In response to the National Audit Office report on managing the transition to the reformed health system, released today, Dr Clare Gerada, Chair of the RCGP, said:
“This report looks at the success of the health system reforms through rose-tinted glasses. The difference between the cost of the reforms and the savings achieved is £300 million – the cost of one day’s NHS expenditure. This does not justify the immense upheaval and challenges that NHS staff and patients have had to experience and are still experiencing.
“We are also dismayed to read that a fifth of the NHS staff made redundant as a result of the reforms were subsequently re-employed, presumably at great cost and diverting essential funds from elsewhere in the NHS where they are needed most in order to ensure patient care. This is a flagrant waste of money at a time when the NHS – in particular general practice – is buckling under the pressure of ever-increasing workload and ever-decreasing resources.
“As expected, frontline NHS staff rallied to make the implementation as successful as they could and tried to maintain the best possible care for patients under the difficult circumstances and limited resources available to them. But far from creating a more streamlined and patient-friendly NHS, what we are seeing is more confusion than ever with patients not knowing where to turn. This confusion was compounded with the decision to roll out the new NHS 111 service on the same weekend as the biggest top-down reorganisation in the history of the NHS.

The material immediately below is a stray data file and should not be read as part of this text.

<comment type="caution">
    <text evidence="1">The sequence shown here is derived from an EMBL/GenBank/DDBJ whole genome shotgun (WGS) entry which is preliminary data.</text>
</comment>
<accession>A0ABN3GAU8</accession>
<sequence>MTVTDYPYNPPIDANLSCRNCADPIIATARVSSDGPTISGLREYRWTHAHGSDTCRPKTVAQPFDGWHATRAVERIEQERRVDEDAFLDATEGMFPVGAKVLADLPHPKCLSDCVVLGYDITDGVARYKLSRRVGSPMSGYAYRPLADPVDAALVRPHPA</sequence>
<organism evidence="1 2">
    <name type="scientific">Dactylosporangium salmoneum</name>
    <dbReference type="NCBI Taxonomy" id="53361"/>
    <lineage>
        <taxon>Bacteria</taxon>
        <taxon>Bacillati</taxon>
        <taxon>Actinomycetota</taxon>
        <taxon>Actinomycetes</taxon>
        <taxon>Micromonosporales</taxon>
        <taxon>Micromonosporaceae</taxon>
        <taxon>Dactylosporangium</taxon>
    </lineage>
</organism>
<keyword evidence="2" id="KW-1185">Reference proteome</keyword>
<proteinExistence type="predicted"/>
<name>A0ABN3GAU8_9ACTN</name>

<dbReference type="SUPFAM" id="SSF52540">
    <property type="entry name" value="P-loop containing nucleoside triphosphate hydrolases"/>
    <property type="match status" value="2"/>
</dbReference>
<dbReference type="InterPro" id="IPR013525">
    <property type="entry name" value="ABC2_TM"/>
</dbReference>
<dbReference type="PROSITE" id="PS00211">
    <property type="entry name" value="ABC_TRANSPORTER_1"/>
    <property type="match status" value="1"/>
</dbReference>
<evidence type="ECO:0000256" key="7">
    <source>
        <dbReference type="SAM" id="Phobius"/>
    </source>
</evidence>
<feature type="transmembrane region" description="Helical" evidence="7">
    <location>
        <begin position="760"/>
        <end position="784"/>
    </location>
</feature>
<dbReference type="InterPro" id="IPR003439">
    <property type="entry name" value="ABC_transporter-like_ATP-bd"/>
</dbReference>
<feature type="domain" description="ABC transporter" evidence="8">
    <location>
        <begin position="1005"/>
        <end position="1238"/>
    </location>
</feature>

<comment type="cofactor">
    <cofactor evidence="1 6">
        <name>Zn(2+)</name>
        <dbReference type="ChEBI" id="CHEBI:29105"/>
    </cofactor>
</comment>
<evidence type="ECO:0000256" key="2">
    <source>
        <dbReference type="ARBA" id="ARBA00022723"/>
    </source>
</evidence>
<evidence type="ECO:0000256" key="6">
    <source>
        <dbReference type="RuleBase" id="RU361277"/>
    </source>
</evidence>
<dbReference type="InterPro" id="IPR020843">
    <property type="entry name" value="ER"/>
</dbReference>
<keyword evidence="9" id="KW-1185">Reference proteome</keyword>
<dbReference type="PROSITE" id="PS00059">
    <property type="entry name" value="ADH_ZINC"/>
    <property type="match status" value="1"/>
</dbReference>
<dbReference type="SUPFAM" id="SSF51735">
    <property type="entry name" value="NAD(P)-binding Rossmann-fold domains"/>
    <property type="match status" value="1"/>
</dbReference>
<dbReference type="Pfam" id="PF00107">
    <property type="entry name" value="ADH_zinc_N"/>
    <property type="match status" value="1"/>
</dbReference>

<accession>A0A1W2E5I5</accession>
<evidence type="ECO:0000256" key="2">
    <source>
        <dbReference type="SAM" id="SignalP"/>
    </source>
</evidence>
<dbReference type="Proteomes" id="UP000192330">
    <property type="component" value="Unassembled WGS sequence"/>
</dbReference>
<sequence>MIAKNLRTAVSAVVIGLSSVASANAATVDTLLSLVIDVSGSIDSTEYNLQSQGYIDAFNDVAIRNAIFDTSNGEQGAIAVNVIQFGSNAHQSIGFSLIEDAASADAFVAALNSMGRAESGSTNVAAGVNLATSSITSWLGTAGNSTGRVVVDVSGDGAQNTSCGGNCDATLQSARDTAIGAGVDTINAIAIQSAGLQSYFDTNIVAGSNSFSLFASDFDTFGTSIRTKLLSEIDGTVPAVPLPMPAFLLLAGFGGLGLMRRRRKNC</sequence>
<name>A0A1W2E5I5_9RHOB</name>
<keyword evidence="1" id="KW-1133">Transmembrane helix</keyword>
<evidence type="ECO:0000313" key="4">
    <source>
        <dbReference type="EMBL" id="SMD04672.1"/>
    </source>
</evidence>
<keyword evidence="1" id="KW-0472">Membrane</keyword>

“Across the country GPs are doing their best to minimise the prevailing chaos for patients, but the extra responsibilities that the healthcare reforms have brought to GPs are forcing them to choose between the consulting room and the board room. If the extra funding ploughed into the reforms had been invested into general practice we could have done so much to improve patient care.
“These reforms have only served as a diversion away from providing the best possible care for patients. In years to come we will look upon this as a missed opportunity to concentrate on the real task of bringing patient care closer to home in their communities, where they want and need it most.”
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Notes to editor
The Royal College of General Practitioners is a network of more than 44,000 family doctors working to improve care for patients. We work to encourage and maintain the highest standards of general medical practice and act as the voice of GPs on education, training, research and clinical standards.